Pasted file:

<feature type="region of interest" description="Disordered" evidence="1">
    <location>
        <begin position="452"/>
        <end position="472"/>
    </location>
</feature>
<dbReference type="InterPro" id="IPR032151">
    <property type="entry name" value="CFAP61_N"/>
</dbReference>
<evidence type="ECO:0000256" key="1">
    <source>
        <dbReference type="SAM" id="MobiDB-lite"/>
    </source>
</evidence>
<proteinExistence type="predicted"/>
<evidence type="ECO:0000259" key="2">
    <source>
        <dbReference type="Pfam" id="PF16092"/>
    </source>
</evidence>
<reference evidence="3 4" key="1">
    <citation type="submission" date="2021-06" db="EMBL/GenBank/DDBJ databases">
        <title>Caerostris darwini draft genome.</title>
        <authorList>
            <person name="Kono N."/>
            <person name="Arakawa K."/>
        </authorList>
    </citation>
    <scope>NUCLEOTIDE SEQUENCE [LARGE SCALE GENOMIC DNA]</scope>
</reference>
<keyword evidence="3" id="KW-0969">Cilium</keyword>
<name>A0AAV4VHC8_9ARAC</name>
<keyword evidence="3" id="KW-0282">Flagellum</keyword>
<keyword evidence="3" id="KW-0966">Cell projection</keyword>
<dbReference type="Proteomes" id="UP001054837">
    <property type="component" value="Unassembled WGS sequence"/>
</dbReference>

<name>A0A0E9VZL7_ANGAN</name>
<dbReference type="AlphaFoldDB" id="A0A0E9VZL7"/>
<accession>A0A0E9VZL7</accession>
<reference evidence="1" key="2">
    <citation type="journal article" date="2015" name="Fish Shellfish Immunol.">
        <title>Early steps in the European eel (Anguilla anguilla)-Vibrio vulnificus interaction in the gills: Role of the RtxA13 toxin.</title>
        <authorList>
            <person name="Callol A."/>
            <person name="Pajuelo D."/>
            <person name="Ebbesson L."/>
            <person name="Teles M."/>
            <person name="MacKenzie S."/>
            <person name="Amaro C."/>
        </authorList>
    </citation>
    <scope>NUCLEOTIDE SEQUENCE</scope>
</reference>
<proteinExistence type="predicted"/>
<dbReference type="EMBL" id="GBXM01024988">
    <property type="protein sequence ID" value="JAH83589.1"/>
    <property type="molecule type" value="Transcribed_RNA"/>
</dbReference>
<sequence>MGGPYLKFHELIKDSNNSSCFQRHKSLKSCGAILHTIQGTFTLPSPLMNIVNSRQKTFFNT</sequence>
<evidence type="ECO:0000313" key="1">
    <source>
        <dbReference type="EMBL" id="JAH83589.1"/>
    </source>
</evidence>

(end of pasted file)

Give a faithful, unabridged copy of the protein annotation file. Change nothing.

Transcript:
<feature type="region of interest" description="Disordered" evidence="1">
    <location>
        <begin position="452"/>
        <end position="472"/>
    </location>
</feature>
<dbReference type="InterPro" id="IPR032151">
    <property type="entry name" value="CFAP61_N"/>
</dbReference>
<evidence type="ECO:0000256" key="1">
    <source>
        <dbReference type="SAM" id="MobiDB-lite"/>
    </source>
</evidence>
<proteinExistence type="predicted"/>
<evidence type="ECO:0000259" key="2">
    <source>
        <dbReference type="Pfam" id="PF16092"/>
    </source>
</evidence>
<reference evidence="3 4" key="1">
    <citation type="submission" date="2021-06" db="EMBL/GenBank/DDBJ databases">
        <title>Caerostris darwini draft genome.</title>
        <authorList>
            <person name="Kono N."/>
            <person name="Arakawa K."/>
        </authorList>
    </citation>
    <scope>NUCLEOTIDE SEQUENCE [LARGE SCALE GENOMIC DNA]</scope>
</reference>
<keyword evidence="3" id="KW-0969">Cilium</keyword>
<name>A0AAV4VHC8_9ARAC</name>
<keyword evidence="3" id="KW-0282">Flagellum</keyword>
<keyword evidence="3" id="KW-0966">Cell projection</keyword>
<dbReference type="Proteomes" id="UP001054837">
    <property type="component" value="Unassembled WGS sequence"/>
</dbReference>

<name>A0A0E9VZL7_ANGAN</name>
<dbReference type="AlphaFoldDB" id="A0A0E9VZL7"/>
<accession>A0A0E9VZL7</accession>
<reference evidence="1" key="2">
    <citation type="journal article" date="2015" name="Fish Shellfish Immunol.">
        <title>Early steps in the European eel (Anguilla anguilla)-Vibrio vulnificus interaction in the gills: Role of the RtxA13 toxin.</title>
        <authorList>
            <person name="Callol A."/>
            <person name="Pajuelo D."/>
            <person name="Ebbesson L."/>
            <person name="Teles M."/>
            <person name="MacKenzie S."/>
            <person name="Amaro C."/>
        </authorList>
    </citation>
    <scope>NUCLEOTIDE SEQUENCE</scope>
</reference>
<proteinExistence type="predicted"/>
<dbReference type="EMBL" id="GBXM01024988">
    <property type="protein sequence ID" value="JAH83589.1"/>
    <property type="molecule type" value="Transcribed_RNA"/>
</dbReference>
<sequence>MGGPYLKFHELIKDSNNSSCFQRHKSLKSCGAILHTIQGTFTLPSPLMNIVNSRQKTFFNT</sequence>
<evidence type="ECO:0000313" key="1">
    <source>
        <dbReference type="EMBL" id="JAH83589.1"/>
    </source>
</evidence>